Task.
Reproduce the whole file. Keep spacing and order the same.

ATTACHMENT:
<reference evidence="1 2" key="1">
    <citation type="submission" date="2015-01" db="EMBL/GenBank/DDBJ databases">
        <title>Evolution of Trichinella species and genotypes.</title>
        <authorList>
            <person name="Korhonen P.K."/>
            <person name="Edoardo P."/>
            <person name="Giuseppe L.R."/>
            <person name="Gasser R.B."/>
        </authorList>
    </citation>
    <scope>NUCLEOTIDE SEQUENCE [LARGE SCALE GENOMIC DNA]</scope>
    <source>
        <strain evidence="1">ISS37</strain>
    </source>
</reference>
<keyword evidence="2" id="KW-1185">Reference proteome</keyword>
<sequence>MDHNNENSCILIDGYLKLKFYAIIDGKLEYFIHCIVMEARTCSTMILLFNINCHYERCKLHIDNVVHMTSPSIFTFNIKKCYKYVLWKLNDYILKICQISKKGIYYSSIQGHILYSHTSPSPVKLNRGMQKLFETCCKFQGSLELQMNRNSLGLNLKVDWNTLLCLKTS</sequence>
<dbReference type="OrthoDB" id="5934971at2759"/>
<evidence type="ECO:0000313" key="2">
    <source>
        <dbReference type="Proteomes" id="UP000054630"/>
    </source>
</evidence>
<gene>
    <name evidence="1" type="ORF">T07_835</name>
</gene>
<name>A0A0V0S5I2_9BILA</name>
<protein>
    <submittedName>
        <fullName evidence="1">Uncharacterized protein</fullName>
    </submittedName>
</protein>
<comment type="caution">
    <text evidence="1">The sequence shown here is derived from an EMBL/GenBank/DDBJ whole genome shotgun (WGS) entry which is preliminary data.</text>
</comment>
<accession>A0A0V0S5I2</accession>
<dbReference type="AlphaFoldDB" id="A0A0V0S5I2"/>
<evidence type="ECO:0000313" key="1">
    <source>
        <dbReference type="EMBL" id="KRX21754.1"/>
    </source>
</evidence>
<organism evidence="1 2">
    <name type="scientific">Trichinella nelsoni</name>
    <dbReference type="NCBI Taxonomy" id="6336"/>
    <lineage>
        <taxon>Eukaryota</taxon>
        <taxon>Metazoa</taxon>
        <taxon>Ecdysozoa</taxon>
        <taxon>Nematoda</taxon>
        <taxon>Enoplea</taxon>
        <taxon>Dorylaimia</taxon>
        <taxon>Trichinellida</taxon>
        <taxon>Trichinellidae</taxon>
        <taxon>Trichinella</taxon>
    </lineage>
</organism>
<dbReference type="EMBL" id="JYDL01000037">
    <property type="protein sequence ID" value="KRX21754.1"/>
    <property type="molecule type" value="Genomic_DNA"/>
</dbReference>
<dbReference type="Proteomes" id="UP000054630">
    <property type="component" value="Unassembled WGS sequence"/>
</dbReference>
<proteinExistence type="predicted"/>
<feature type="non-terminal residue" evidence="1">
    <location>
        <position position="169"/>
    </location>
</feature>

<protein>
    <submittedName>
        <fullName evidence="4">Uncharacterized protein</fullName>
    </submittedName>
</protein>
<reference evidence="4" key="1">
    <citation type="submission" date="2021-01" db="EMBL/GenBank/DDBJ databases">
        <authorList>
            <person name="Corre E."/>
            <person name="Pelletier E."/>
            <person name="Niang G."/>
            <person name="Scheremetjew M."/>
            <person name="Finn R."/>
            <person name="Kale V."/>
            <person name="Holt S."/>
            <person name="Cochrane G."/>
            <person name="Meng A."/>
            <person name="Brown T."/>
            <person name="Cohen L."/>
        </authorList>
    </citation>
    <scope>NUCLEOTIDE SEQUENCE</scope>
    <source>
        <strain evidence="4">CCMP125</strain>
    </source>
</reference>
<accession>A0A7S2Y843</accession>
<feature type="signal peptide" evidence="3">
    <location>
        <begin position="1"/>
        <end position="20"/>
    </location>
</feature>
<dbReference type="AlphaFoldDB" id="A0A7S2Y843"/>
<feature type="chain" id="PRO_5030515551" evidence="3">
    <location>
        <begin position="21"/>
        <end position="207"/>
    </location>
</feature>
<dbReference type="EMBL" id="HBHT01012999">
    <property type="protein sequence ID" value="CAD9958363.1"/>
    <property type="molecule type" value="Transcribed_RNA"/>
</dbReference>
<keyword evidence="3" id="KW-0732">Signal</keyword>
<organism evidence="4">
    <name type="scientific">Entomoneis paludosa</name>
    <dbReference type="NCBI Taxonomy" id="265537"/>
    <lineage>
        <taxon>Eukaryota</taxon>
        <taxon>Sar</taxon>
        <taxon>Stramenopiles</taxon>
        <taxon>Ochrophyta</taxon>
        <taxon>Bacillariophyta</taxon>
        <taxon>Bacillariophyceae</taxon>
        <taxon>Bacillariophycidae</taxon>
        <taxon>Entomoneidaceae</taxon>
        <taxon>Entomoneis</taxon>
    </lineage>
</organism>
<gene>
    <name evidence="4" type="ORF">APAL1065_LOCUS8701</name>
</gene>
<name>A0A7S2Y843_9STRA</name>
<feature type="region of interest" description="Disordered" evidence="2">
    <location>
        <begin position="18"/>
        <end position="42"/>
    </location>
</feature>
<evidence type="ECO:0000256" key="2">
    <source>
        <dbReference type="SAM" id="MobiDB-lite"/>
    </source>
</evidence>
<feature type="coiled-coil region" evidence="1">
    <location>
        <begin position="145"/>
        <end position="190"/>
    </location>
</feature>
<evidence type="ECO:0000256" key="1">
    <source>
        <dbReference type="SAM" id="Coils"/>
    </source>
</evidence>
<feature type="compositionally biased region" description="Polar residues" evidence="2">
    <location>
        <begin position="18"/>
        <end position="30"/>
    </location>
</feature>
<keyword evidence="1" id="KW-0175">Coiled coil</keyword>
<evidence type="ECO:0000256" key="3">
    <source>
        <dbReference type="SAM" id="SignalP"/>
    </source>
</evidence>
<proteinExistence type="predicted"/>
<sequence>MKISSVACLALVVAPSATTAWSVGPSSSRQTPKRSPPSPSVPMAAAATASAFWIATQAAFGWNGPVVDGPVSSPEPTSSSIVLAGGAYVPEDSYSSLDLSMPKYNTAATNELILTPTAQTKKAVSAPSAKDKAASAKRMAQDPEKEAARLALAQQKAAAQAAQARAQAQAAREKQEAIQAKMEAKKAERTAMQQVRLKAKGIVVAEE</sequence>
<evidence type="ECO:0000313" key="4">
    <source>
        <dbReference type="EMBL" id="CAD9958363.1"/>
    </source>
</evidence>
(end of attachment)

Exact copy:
<reference evidence="1 2" key="1">
    <citation type="submission" date="2015-01" db="EMBL/GenBank/DDBJ databases">
        <title>Evolution of Trichinella species and genotypes.</title>
        <authorList>
            <person name="Korhonen P.K."/>
            <person name="Edoardo P."/>
            <person name="Giuseppe L.R."/>
            <person name="Gasser R.B."/>
        </authorList>
    </citation>
    <scope>NUCLEOTIDE SEQUENCE [LARGE SCALE GENOMIC DNA]</scope>
    <source>
        <strain evidence="1">ISS37</strain>
    </source>
</reference>
<keyword evidence="2" id="KW-1185">Reference proteome</keyword>
<sequence>MDHNNENSCILIDGYLKLKFYAIIDGKLEYFIHCIVMEARTCSTMILLFNINCHYERCKLHIDNVVHMTSPSIFTFNIKKCYKYVLWKLNDYILKICQISKKGIYYSSIQGHILYSHTSPSPVKLNRGMQKLFETCCKFQGSLELQMNRNSLGLNLKVDWNTLLCLKTS</sequence>
<dbReference type="OrthoDB" id="5934971at2759"/>
<evidence type="ECO:0000313" key="2">
    <source>
        <dbReference type="Proteomes" id="UP000054630"/>
    </source>
</evidence>
<gene>
    <name evidence="1" type="ORF">T07_835</name>
</gene>
<name>A0A0V0S5I2_9BILA</name>
<protein>
    <submittedName>
        <fullName evidence="1">Uncharacterized protein</fullName>
    </submittedName>
</protein>
<comment type="caution">
    <text evidence="1">The sequence shown here is derived from an EMBL/GenBank/DDBJ whole genome shotgun (WGS) entry which is preliminary data.</text>
</comment>
<accession>A0A0V0S5I2</accession>
<dbReference type="AlphaFoldDB" id="A0A0V0S5I2"/>
<evidence type="ECO:0000313" key="1">
    <source>
        <dbReference type="EMBL" id="KRX21754.1"/>
    </source>
</evidence>
<organism evidence="1 2">
    <name type="scientific">Trichinella nelsoni</name>
    <dbReference type="NCBI Taxonomy" id="6336"/>
    <lineage>
        <taxon>Eukaryota</taxon>
        <taxon>Metazoa</taxon>
        <taxon>Ecdysozoa</taxon>
        <taxon>Nematoda</taxon>
        <taxon>Enoplea</taxon>
        <taxon>Dorylaimia</taxon>
        <taxon>Trichinellida</taxon>
        <taxon>Trichinellidae</taxon>
        <taxon>Trichinella</taxon>
    </lineage>
</organism>
<dbReference type="EMBL" id="JYDL01000037">
    <property type="protein sequence ID" value="KRX21754.1"/>
    <property type="molecule type" value="Genomic_DNA"/>
</dbReference>
<dbReference type="Proteomes" id="UP000054630">
    <property type="component" value="Unassembled WGS sequence"/>
</dbReference>
<proteinExistence type="predicted"/>
<feature type="non-terminal residue" evidence="1">
    <location>
        <position position="169"/>
    </location>
</feature>

<protein>
    <submittedName>
        <fullName evidence="4">Uncharacterized protein</fullName>
    </submittedName>
</protein>
<reference evidence="4" key="1">
    <citation type="submission" date="2021-01" db="EMBL/GenBank/DDBJ databases">
        <authorList>
            <person name="Corre E."/>
            <person name="Pelletier E."/>
            <person name="Niang G."/>
            <person name="Scheremetjew M."/>
            <person name="Finn R."/>
            <person name="Kale V."/>
            <person name="Holt S."/>
            <person name="Cochrane G."/>
            <person name="Meng A."/>
            <person name="Brown T."/>
            <person name="Cohen L."/>
        </authorList>
    </citation>
    <scope>NUCLEOTIDE SEQUENCE</scope>
    <source>
        <strain evidence="4">CCMP125</strain>
    </source>
</reference>
<accession>A0A7S2Y843</accession>
<feature type="signal peptide" evidence="3">
    <location>
        <begin position="1"/>
        <end position="20"/>
    </location>
</feature>
<dbReference type="AlphaFoldDB" id="A0A7S2Y843"/>
<feature type="chain" id="PRO_5030515551" evidence="3">
    <location>
        <begin position="21"/>
        <end position="207"/>
    </location>
</feature>
<dbReference type="EMBL" id="HBHT01012999">
    <property type="protein sequence ID" value="CAD9958363.1"/>
    <property type="molecule type" value="Transcribed_RNA"/>
</dbReference>
<keyword evidence="3" id="KW-0732">Signal</keyword>
<organism evidence="4">
    <name type="scientific">Entomoneis paludosa</name>
    <dbReference type="NCBI Taxonomy" id="265537"/>
    <lineage>
        <taxon>Eukaryota</taxon>
        <taxon>Sar</taxon>
        <taxon>Stramenopiles</taxon>
        <taxon>Ochrophyta</taxon>
        <taxon>Bacillariophyta</taxon>
        <taxon>Bacillariophyceae</taxon>
        <taxon>Bacillariophycidae</taxon>
        <taxon>Entomoneidaceae</taxon>
        <taxon>Entomoneis</taxon>
    </lineage>
</organism>
<gene>
    <name evidence="4" type="ORF">APAL1065_LOCUS8701</name>
</gene>
<name>A0A7S2Y843_9STRA</name>
<feature type="region of interest" description="Disordered" evidence="2">
    <location>
        <begin position="18"/>
        <end position="42"/>
    </location>
</feature>
<evidence type="ECO:0000256" key="2">
    <source>
        <dbReference type="SAM" id="MobiDB-lite"/>
    </source>
</evidence>
<feature type="coiled-coil region" evidence="1">
    <location>
        <begin position="145"/>
        <end position="190"/>
    </location>
</feature>
<evidence type="ECO:0000256" key="1">
    <source>
        <dbReference type="SAM" id="Coils"/>
    </source>
</evidence>
<feature type="compositionally biased region" description="Polar residues" evidence="2">
    <location>
        <begin position="18"/>
        <end position="30"/>
    </location>
</feature>
<keyword evidence="1" id="KW-0175">Coiled coil</keyword>
<evidence type="ECO:0000256" key="3">
    <source>
        <dbReference type="SAM" id="SignalP"/>
    </source>
</evidence>
<proteinExistence type="predicted"/>
<sequence>MKISSVACLALVVAPSATTAWSVGPSSSRQTPKRSPPSPSVPMAAAATASAFWIATQAAFGWNGPVVDGPVSSPEPTSSSIVLAGGAYVPEDSYSSLDLSMPKYNTAATNELILTPTAQTKKAVSAPSAKDKAASAKRMAQDPEKEAARLALAQQKAAAQAAQARAQAQAAREKQEAIQAKMEAKKAERTAMQQVRLKAKGIVVAEE</sequence>
<evidence type="ECO:0000313" key="4">
    <source>
        <dbReference type="EMBL" id="CAD9958363.1"/>
    </source>
</evidence>